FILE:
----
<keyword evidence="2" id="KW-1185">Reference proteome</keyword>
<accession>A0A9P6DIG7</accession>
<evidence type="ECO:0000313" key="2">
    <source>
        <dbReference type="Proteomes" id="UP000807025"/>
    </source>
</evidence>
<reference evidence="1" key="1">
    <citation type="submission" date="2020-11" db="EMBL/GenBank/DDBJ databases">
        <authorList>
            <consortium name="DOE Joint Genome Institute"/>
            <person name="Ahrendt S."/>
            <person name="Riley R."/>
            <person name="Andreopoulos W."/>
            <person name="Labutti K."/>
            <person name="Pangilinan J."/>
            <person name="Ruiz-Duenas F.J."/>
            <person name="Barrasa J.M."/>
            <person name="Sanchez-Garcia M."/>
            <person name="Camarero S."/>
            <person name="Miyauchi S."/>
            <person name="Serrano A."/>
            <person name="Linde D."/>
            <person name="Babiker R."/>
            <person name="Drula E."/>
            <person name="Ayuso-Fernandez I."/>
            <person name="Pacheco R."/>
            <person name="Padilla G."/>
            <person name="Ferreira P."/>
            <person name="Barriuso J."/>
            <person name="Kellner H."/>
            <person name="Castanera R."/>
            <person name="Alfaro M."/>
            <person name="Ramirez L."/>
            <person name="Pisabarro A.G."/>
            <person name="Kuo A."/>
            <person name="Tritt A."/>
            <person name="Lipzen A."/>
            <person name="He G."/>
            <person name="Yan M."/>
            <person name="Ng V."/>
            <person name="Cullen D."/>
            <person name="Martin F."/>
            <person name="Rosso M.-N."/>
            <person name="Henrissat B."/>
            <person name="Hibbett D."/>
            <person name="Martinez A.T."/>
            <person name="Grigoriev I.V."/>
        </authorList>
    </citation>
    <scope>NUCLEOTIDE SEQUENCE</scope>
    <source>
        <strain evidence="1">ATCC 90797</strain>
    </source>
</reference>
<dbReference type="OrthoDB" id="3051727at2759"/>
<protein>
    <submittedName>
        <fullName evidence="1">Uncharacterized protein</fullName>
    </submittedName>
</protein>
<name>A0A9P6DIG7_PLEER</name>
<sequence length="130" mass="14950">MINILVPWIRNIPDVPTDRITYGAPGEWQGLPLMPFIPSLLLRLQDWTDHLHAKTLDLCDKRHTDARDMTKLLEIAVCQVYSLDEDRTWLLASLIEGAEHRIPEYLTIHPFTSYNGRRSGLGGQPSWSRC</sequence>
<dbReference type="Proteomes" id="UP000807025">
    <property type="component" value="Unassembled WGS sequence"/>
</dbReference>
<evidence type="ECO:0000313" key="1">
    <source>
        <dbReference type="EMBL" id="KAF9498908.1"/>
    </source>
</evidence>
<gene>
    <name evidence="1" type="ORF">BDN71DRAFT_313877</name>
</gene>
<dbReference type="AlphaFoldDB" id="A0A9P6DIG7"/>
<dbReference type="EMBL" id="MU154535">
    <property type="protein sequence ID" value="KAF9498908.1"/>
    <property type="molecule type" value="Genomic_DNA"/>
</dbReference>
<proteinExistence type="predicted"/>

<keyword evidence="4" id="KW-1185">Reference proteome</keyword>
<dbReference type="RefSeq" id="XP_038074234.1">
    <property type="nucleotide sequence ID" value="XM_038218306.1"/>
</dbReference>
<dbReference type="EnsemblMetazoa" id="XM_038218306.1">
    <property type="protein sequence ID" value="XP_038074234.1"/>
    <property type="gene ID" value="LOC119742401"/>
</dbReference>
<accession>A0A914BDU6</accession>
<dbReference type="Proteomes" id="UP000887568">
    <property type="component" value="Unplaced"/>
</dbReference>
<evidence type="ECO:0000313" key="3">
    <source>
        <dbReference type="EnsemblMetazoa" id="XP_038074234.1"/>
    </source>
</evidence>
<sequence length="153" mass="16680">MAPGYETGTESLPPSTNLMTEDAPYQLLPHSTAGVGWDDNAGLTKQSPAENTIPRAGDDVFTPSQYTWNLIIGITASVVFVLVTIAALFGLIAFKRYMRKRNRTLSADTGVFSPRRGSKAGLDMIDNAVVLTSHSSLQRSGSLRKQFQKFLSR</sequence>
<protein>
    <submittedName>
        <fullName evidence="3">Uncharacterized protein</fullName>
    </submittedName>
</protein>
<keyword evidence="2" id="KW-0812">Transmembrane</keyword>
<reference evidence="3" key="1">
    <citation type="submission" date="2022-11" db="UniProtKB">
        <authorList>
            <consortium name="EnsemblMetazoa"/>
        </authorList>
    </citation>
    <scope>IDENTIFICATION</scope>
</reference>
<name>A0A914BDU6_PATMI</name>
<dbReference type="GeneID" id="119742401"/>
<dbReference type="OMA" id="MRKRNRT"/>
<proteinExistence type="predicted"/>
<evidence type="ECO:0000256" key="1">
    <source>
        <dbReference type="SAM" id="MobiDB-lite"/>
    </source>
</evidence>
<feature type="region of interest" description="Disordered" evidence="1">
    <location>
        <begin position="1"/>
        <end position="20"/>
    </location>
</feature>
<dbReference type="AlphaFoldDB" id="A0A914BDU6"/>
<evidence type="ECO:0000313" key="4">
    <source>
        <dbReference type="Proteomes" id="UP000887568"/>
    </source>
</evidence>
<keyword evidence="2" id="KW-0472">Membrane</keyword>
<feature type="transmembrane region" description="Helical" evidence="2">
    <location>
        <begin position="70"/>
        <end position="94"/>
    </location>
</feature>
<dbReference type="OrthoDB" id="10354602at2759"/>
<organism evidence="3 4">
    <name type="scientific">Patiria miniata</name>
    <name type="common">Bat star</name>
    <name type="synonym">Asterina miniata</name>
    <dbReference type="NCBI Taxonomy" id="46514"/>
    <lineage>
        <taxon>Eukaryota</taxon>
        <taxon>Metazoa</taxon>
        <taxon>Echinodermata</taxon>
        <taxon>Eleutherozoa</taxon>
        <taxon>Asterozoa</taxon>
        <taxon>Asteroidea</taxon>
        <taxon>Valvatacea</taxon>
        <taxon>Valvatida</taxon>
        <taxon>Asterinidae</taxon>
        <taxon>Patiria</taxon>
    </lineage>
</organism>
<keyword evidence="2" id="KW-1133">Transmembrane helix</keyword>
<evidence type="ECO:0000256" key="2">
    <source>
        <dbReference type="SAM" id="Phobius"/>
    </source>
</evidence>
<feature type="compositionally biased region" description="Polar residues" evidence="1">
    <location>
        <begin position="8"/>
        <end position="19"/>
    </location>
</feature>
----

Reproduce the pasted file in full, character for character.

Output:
<keyword evidence="2" id="KW-1185">Reference proteome</keyword>
<accession>A0A9P6DIG7</accession>
<evidence type="ECO:0000313" key="2">
    <source>
        <dbReference type="Proteomes" id="UP000807025"/>
    </source>
</evidence>
<reference evidence="1" key="1">
    <citation type="submission" date="2020-11" db="EMBL/GenBank/DDBJ databases">
        <authorList>
            <consortium name="DOE Joint Genome Institute"/>
            <person name="Ahrendt S."/>
            <person name="Riley R."/>
            <person name="Andreopoulos W."/>
            <person name="Labutti K."/>
            <person name="Pangilinan J."/>
            <person name="Ruiz-Duenas F.J."/>
            <person name="Barrasa J.M."/>
            <person name="Sanchez-Garcia M."/>
            <person name="Camarero S."/>
            <person name="Miyauchi S."/>
            <person name="Serrano A."/>
            <person name="Linde D."/>
            <person name="Babiker R."/>
            <person name="Drula E."/>
            <person name="Ayuso-Fernandez I."/>
            <person name="Pacheco R."/>
            <person name="Padilla G."/>
            <person name="Ferreira P."/>
            <person name="Barriuso J."/>
            <person name="Kellner H."/>
            <person name="Castanera R."/>
            <person name="Alfaro M."/>
            <person name="Ramirez L."/>
            <person name="Pisabarro A.G."/>
            <person name="Kuo A."/>
            <person name="Tritt A."/>
            <person name="Lipzen A."/>
            <person name="He G."/>
            <person name="Yan M."/>
            <person name="Ng V."/>
            <person name="Cullen D."/>
            <person name="Martin F."/>
            <person name="Rosso M.-N."/>
            <person name="Henrissat B."/>
            <person name="Hibbett D."/>
            <person name="Martinez A.T."/>
            <person name="Grigoriev I.V."/>
        </authorList>
    </citation>
    <scope>NUCLEOTIDE SEQUENCE</scope>
    <source>
        <strain evidence="1">ATCC 90797</strain>
    </source>
</reference>
<dbReference type="OrthoDB" id="3051727at2759"/>
<protein>
    <submittedName>
        <fullName evidence="1">Uncharacterized protein</fullName>
    </submittedName>
</protein>
<name>A0A9P6DIG7_PLEER</name>
<sequence length="130" mass="14950">MINILVPWIRNIPDVPTDRITYGAPGEWQGLPLMPFIPSLLLRLQDWTDHLHAKTLDLCDKRHTDARDMTKLLEIAVCQVYSLDEDRTWLLASLIEGAEHRIPEYLTIHPFTSYNGRRSGLGGQPSWSRC</sequence>
<dbReference type="Proteomes" id="UP000807025">
    <property type="component" value="Unassembled WGS sequence"/>
</dbReference>
<evidence type="ECO:0000313" key="1">
    <source>
        <dbReference type="EMBL" id="KAF9498908.1"/>
    </source>
</evidence>
<gene>
    <name evidence="1" type="ORF">BDN71DRAFT_313877</name>
</gene>
<dbReference type="AlphaFoldDB" id="A0A9P6DIG7"/>
<dbReference type="EMBL" id="MU154535">
    <property type="protein sequence ID" value="KAF9498908.1"/>
    <property type="molecule type" value="Genomic_DNA"/>
</dbReference>
<proteinExistence type="predicted"/>

<keyword evidence="4" id="KW-1185">Reference proteome</keyword>
<dbReference type="RefSeq" id="XP_038074234.1">
    <property type="nucleotide sequence ID" value="XM_038218306.1"/>
</dbReference>
<dbReference type="EnsemblMetazoa" id="XM_038218306.1">
    <property type="protein sequence ID" value="XP_038074234.1"/>
    <property type="gene ID" value="LOC119742401"/>
</dbReference>
<accession>A0A914BDU6</accession>
<dbReference type="Proteomes" id="UP000887568">
    <property type="component" value="Unplaced"/>
</dbReference>
<evidence type="ECO:0000313" key="3">
    <source>
        <dbReference type="EnsemblMetazoa" id="XP_038074234.1"/>
    </source>
</evidence>
<sequence length="153" mass="16680">MAPGYETGTESLPPSTNLMTEDAPYQLLPHSTAGVGWDDNAGLTKQSPAENTIPRAGDDVFTPSQYTWNLIIGITASVVFVLVTIAALFGLIAFKRYMRKRNRTLSADTGVFSPRRGSKAGLDMIDNAVVLTSHSSLQRSGSLRKQFQKFLSR</sequence>
<protein>
    <submittedName>
        <fullName evidence="3">Uncharacterized protein</fullName>
    </submittedName>
</protein>
<keyword evidence="2" id="KW-0812">Transmembrane</keyword>
<reference evidence="3" key="1">
    <citation type="submission" date="2022-11" db="UniProtKB">
        <authorList>
            <consortium name="EnsemblMetazoa"/>
        </authorList>
    </citation>
    <scope>IDENTIFICATION</scope>
</reference>
<name>A0A914BDU6_PATMI</name>
<dbReference type="GeneID" id="119742401"/>
<dbReference type="OMA" id="MRKRNRT"/>
<proteinExistence type="predicted"/>
<evidence type="ECO:0000256" key="1">
    <source>
        <dbReference type="SAM" id="MobiDB-lite"/>
    </source>
</evidence>
<feature type="region of interest" description="Disordered" evidence="1">
    <location>
        <begin position="1"/>
        <end position="20"/>
    </location>
</feature>
<dbReference type="AlphaFoldDB" id="A0A914BDU6"/>
<evidence type="ECO:0000313" key="4">
    <source>
        <dbReference type="Proteomes" id="UP000887568"/>
    </source>
</evidence>
<keyword evidence="2" id="KW-0472">Membrane</keyword>
<feature type="transmembrane region" description="Helical" evidence="2">
    <location>
        <begin position="70"/>
        <end position="94"/>
    </location>
</feature>
<dbReference type="OrthoDB" id="10354602at2759"/>
<organism evidence="3 4">
    <name type="scientific">Patiria miniata</name>
    <name type="common">Bat star</name>
    <name type="synonym">Asterina miniata</name>
    <dbReference type="NCBI Taxonomy" id="46514"/>
    <lineage>
        <taxon>Eukaryota</taxon>
        <taxon>Metazoa</taxon>
        <taxon>Echinodermata</taxon>
        <taxon>Eleutherozoa</taxon>
        <taxon>Asterozoa</taxon>
        <taxon>Asteroidea</taxon>
        <taxon>Valvatacea</taxon>
        <taxon>Valvatida</taxon>
        <taxon>Asterinidae</taxon>
        <taxon>Patiria</taxon>
    </lineage>
</organism>
<keyword evidence="2" id="KW-1133">Transmembrane helix</keyword>
<evidence type="ECO:0000256" key="2">
    <source>
        <dbReference type="SAM" id="Phobius"/>
    </source>
</evidence>
<feature type="compositionally biased region" description="Polar residues" evidence="1">
    <location>
        <begin position="8"/>
        <end position="19"/>
    </location>
</feature>